ART - not just pretty pics

timsk

Legendary member
7,344 2,136
Mornin' Pat,
Are you setting yourself up as the great art critic Tim ?
Absolutely not. I'm merely trying to bring things to your attention that you don't appear to be aware of. Think of it as constructive input from an old online friend. ;)

The quality of art imho is in the eye/brain of the beholder.
This assumes that what one is looking at qualifies as art. However, the paint by numbers video you posted is at best occupational therapy - it has little or nothing to do with art.

One should avoid slavishly parroting the critics who are mainly stuck in the past with their own opinions. Most critics go further and try to foist their own opinions onto others.
Can you name the critic that I'm allegedly 'slavishly parroting'? Let me save you the bother, as I don't pay any attention to any art critics; so I'm not parroting anyone, slavishly or otherwise. Additionally, I wouldn't dream of foisting my own opinions onto others. All I'm doing is trying (in vain so it seems) to bring a modicum - a mere modicum - of understanding about a subject that you appear not to know a great deal about. I realise that's patronising, but may I remind you that it is you Pat who started this thread and gave it the title: 'ART - not just pretty pics'. If you'd entitled it 'NOT art - just pretty pics' - then I wouldn't have an issue.

Your definition of art appears to me to rest solely on the notion that it's in the eye of the beholder. End of. Well no Pat, there's a great deal more to it than that. I didn't spend five years of my life at art school to get an honours degree in the subject just to be told at the end of it that anything I go on to produce may or may not be art - let alone good art - based on the uninformed opinion of whether or not you and others like you give it the thumbs up. That's crazy! So Pat, at the very least, please tell me that something (a painting or sculpture) can be art - even great art - even if can't bare to look at it? Unless and until you can accept that your liking or disliking of something has absolutely no correlation or influence on whether or not something is (or isn't) art and that the two things are completely independent of one another - then I'll be forced to keep making this point until it finally sinks home.
Tim.
 

Pat494

Legendary member
14,496 1,541
Unless and until you can accept that your liking or disliking of something has absolutely no correlation or influence on whether or not something is (or isn't) art and that the two things are completely independent of one another
We can agree to disagree on your above point.
Surely everyone in a democracy is entitled to an opinion, even on art. Whether others agree or not is up to them and of only small consequence usually. However these days competition is so great for say places at an art school that some wanabee students, I guess, are failed on the practical. This is in a way is very good for the whole subject and amuses the general public. Maybe rejected by one school of art but lauded at another.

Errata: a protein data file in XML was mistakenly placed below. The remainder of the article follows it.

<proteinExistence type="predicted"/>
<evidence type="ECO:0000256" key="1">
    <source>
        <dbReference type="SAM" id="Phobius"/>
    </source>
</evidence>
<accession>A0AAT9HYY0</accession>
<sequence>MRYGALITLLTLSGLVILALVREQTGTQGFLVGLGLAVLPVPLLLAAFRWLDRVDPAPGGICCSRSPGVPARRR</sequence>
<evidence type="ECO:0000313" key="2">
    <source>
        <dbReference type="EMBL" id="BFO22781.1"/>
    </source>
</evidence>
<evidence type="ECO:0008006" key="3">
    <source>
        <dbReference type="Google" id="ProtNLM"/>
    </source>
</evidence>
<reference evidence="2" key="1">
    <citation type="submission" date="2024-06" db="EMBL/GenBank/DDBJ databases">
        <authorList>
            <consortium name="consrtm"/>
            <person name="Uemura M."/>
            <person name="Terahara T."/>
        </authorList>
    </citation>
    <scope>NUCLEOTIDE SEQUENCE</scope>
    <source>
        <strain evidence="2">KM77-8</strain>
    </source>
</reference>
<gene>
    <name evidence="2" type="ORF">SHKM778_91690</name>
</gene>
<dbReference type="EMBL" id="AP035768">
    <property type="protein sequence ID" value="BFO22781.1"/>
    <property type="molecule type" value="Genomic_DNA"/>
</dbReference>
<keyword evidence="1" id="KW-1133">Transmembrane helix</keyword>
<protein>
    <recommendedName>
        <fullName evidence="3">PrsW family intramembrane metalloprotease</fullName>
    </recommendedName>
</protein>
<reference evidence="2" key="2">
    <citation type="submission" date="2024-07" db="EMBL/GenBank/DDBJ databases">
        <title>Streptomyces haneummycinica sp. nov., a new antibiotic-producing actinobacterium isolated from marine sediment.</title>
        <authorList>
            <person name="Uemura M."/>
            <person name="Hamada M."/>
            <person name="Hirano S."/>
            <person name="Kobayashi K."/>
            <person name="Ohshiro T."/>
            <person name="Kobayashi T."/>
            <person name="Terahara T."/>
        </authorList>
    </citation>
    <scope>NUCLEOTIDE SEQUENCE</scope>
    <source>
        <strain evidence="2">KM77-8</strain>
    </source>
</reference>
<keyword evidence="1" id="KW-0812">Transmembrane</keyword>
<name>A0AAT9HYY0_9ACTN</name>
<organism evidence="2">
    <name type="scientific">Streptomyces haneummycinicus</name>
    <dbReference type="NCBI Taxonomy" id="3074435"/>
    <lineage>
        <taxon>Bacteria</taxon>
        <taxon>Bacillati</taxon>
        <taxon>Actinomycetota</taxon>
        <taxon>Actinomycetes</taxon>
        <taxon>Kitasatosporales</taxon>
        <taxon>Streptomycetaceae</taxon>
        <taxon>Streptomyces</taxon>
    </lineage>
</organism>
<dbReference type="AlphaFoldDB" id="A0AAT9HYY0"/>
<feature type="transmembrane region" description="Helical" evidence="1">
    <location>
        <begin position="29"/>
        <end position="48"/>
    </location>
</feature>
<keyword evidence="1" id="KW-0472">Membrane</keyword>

Of course it is entirely a different ball game when monetary value is introduced. What I would be prepared to pay for some art that has been produced may be vastly different from the Sotherby's auction price. Just a fact and unimportant. If I were an art dealer, naturally I would pay great attention to the piece's market value whatever it's merits. A good example is the " art " of JS Lowry.
 
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timsk

Legendary member
7,344 2,136
Unless and until you can accept that your liking or disliking of something has absolutely no correlation or influence on whether or not something is (or isn't) art and that the two things are completely independent of one another
We can agree to disagree on your above point. . .
No Pat, I'm afraid we can't.

Your position is intellectually indefensible. This is easily illustrated by finding a piece of art that you think is good but that you happen not to like. I'll give you an example: Francis Bacon. Brilliant painter, great artist - but I don't like his work and wouldn't want to own any even if I could afford to. Ditto for a lot of Picasso's work. So, if you find one picture - just one - then by definition you're agreeing with my very simple point, i.e. that art (be it good or bad) is independent of whether or not you like it. If you say you can't find a single example then I put it too you that either you haven't tried very hard or you have no way of determining whether or not what you're looking at is art.